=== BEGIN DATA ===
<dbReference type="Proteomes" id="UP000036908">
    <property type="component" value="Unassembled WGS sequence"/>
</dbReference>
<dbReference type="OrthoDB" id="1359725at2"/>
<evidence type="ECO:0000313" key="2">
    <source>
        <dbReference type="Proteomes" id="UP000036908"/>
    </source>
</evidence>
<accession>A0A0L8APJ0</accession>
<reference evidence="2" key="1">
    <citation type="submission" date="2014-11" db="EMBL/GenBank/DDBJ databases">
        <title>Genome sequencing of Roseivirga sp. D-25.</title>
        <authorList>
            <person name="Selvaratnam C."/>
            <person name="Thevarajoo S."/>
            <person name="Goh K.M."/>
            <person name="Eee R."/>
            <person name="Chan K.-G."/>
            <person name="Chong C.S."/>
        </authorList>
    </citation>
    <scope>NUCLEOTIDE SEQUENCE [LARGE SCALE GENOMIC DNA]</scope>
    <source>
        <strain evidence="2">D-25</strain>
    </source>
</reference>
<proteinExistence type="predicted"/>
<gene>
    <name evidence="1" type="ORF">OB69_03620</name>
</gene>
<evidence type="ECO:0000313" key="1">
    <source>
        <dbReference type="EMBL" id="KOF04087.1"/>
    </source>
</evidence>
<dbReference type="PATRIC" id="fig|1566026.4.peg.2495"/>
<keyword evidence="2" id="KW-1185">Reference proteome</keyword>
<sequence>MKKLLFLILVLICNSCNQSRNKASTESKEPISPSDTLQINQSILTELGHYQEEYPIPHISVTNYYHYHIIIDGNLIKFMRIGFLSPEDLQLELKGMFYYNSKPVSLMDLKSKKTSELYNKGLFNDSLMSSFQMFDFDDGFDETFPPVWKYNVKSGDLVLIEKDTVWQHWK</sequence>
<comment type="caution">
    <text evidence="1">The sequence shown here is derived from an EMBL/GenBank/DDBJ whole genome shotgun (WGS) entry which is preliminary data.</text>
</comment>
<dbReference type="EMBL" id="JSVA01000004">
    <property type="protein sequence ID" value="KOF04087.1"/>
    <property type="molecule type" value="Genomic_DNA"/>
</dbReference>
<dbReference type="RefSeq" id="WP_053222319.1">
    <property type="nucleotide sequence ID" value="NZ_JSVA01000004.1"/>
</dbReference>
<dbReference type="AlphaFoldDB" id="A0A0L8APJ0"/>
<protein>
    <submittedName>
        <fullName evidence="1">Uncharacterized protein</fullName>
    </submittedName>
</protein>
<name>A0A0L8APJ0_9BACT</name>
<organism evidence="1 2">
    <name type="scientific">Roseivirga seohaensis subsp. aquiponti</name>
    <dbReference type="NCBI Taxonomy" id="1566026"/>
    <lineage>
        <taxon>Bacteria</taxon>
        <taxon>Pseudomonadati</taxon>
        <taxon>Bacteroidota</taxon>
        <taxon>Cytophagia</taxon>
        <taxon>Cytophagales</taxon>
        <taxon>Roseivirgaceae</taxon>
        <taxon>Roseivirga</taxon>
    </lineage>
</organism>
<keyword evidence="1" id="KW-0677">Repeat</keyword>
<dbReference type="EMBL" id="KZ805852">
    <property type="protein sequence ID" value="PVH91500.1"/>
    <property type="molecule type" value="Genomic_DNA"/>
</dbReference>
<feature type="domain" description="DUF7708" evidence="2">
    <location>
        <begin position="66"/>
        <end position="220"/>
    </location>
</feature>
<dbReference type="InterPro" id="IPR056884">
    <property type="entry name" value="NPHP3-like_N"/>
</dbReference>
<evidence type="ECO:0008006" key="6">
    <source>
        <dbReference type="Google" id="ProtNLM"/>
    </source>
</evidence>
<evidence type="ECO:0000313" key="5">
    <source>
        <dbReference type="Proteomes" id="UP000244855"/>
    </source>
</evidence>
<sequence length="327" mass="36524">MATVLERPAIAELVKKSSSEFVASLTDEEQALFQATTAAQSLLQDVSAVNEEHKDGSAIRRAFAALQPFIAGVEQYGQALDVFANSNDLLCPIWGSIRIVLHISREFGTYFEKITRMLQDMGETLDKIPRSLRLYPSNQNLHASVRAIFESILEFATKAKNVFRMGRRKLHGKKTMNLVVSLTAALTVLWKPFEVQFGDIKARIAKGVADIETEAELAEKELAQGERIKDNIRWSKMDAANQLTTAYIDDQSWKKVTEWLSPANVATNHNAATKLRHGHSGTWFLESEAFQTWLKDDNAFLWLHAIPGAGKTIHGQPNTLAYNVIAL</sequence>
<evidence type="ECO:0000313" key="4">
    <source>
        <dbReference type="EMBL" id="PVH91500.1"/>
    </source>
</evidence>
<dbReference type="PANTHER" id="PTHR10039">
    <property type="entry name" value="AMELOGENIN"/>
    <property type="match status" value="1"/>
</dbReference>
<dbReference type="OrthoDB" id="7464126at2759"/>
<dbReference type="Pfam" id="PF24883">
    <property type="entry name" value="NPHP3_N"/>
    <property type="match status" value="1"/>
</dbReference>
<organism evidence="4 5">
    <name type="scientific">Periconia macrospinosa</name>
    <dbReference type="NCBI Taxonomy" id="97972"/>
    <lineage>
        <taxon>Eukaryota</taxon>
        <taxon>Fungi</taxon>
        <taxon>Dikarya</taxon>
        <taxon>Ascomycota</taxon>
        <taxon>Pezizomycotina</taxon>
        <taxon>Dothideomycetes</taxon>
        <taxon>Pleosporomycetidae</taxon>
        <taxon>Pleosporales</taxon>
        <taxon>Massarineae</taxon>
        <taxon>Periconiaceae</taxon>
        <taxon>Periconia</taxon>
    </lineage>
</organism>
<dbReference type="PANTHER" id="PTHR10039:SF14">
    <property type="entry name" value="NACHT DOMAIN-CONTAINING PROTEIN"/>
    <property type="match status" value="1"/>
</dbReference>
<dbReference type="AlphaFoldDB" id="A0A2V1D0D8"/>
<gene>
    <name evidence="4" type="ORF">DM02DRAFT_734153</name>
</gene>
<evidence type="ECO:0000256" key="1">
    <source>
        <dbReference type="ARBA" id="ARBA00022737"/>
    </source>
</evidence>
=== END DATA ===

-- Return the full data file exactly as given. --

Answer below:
<dbReference type="Proteomes" id="UP000036908">
    <property type="component" value="Unassembled WGS sequence"/>
</dbReference>
<dbReference type="OrthoDB" id="1359725at2"/>
<evidence type="ECO:0000313" key="2">
    <source>
        <dbReference type="Proteomes" id="UP000036908"/>
    </source>
</evidence>
<accession>A0A0L8APJ0</accession>
<reference evidence="2" key="1">
    <citation type="submission" date="2014-11" db="EMBL/GenBank/DDBJ databases">
        <title>Genome sequencing of Roseivirga sp. D-25.</title>
        <authorList>
            <person name="Selvaratnam C."/>
            <person name="Thevarajoo S."/>
            <person name="Goh K.M."/>
            <person name="Eee R."/>
            <person name="Chan K.-G."/>
            <person name="Chong C.S."/>
        </authorList>
    </citation>
    <scope>NUCLEOTIDE SEQUENCE [LARGE SCALE GENOMIC DNA]</scope>
    <source>
        <strain evidence="2">D-25</strain>
    </source>
</reference>
<proteinExistence type="predicted"/>
<gene>
    <name evidence="1" type="ORF">OB69_03620</name>
</gene>
<evidence type="ECO:0000313" key="1">
    <source>
        <dbReference type="EMBL" id="KOF04087.1"/>
    </source>
</evidence>
<dbReference type="PATRIC" id="fig|1566026.4.peg.2495"/>
<keyword evidence="2" id="KW-1185">Reference proteome</keyword>
<sequence>MKKLLFLILVLICNSCNQSRNKASTESKEPISPSDTLQINQSILTELGHYQEEYPIPHISVTNYYHYHIIIDGNLIKFMRIGFLSPEDLQLELKGMFYYNSKPVSLMDLKSKKTSELYNKGLFNDSLMSSFQMFDFDDGFDETFPPVWKYNVKSGDLVLIEKDTVWQHWK</sequence>
<comment type="caution">
    <text evidence="1">The sequence shown here is derived from an EMBL/GenBank/DDBJ whole genome shotgun (WGS) entry which is preliminary data.</text>
</comment>
<dbReference type="EMBL" id="JSVA01000004">
    <property type="protein sequence ID" value="KOF04087.1"/>
    <property type="molecule type" value="Genomic_DNA"/>
</dbReference>
<dbReference type="RefSeq" id="WP_053222319.1">
    <property type="nucleotide sequence ID" value="NZ_JSVA01000004.1"/>
</dbReference>
<dbReference type="AlphaFoldDB" id="A0A0L8APJ0"/>
<protein>
    <submittedName>
        <fullName evidence="1">Uncharacterized protein</fullName>
    </submittedName>
</protein>
<name>A0A0L8APJ0_9BACT</name>
<organism evidence="1 2">
    <name type="scientific">Roseivirga seohaensis subsp. aquiponti</name>
    <dbReference type="NCBI Taxonomy" id="1566026"/>
    <lineage>
        <taxon>Bacteria</taxon>
        <taxon>Pseudomonadati</taxon>
        <taxon>Bacteroidota</taxon>
        <taxon>Cytophagia</taxon>
        <taxon>Cytophagales</taxon>
        <taxon>Roseivirgaceae</taxon>
        <taxon>Roseivirga</taxon>
    </lineage>
</organism>
<keyword evidence="1" id="KW-0677">Repeat</keyword>
<dbReference type="EMBL" id="KZ805852">
    <property type="protein sequence ID" value="PVH91500.1"/>
    <property type="molecule type" value="Genomic_DNA"/>
</dbReference>
<feature type="domain" description="DUF7708" evidence="2">
    <location>
        <begin position="66"/>
        <end position="220"/>
    </location>
</feature>
<dbReference type="InterPro" id="IPR056884">
    <property type="entry name" value="NPHP3-like_N"/>
</dbReference>
<evidence type="ECO:0008006" key="6">
    <source>
        <dbReference type="Google" id="ProtNLM"/>
    </source>
</evidence>
<evidence type="ECO:0000313" key="5">
    <source>
        <dbReference type="Proteomes" id="UP000244855"/>
    </source>
</evidence>
<sequence length="327" mass="36524">MATVLERPAIAELVKKSSSEFVASLTDEEQALFQATTAAQSLLQDVSAVNEEHKDGSAIRRAFAALQPFIAGVEQYGQALDVFANSNDLLCPIWGSIRIVLHISREFGTYFEKITRMLQDMGETLDKIPRSLRLYPSNQNLHASVRAIFESILEFATKAKNVFRMGRRKLHGKKTMNLVVSLTAALTVLWKPFEVQFGDIKARIAKGVADIETEAELAEKELAQGERIKDNIRWSKMDAANQLTTAYIDDQSWKKVTEWLSPANVATNHNAATKLRHGHSGTWFLESEAFQTWLKDDNAFLWLHAIPGAGKTIHGQPNTLAYNVIAL</sequence>
<evidence type="ECO:0000313" key="4">
    <source>
        <dbReference type="EMBL" id="PVH91500.1"/>
    </source>
</evidence>
<dbReference type="PANTHER" id="PTHR10039">
    <property type="entry name" value="AMELOGENIN"/>
    <property type="match status" value="1"/>
</dbReference>
<dbReference type="OrthoDB" id="7464126at2759"/>
<dbReference type="Pfam" id="PF24883">
    <property type="entry name" value="NPHP3_N"/>
    <property type="match status" value="1"/>
</dbReference>
<organism evidence="4 5">
    <name type="scientific">Periconia macrospinosa</name>
    <dbReference type="NCBI Taxonomy" id="97972"/>
    <lineage>
        <taxon>Eukaryota</taxon>
        <taxon>Fungi</taxon>
        <taxon>Dikarya</taxon>
        <taxon>Ascomycota</taxon>
        <taxon>Pezizomycotina</taxon>
        <taxon>Dothideomycetes</taxon>
        <taxon>Pleosporomycetidae</taxon>
        <taxon>Pleosporales</taxon>
        <taxon>Massarineae</taxon>
        <taxon>Periconiaceae</taxon>
        <taxon>Periconia</taxon>
    </lineage>
</organism>
<dbReference type="PANTHER" id="PTHR10039:SF14">
    <property type="entry name" value="NACHT DOMAIN-CONTAINING PROTEIN"/>
    <property type="match status" value="1"/>
</dbReference>
<dbReference type="AlphaFoldDB" id="A0A2V1D0D8"/>
<gene>
    <name evidence="4" type="ORF">DM02DRAFT_734153</name>
</gene>
<evidence type="ECO:0000256" key="1">
    <source>
        <dbReference type="ARBA" id="ARBA00022737"/>
    </source>
</evidence>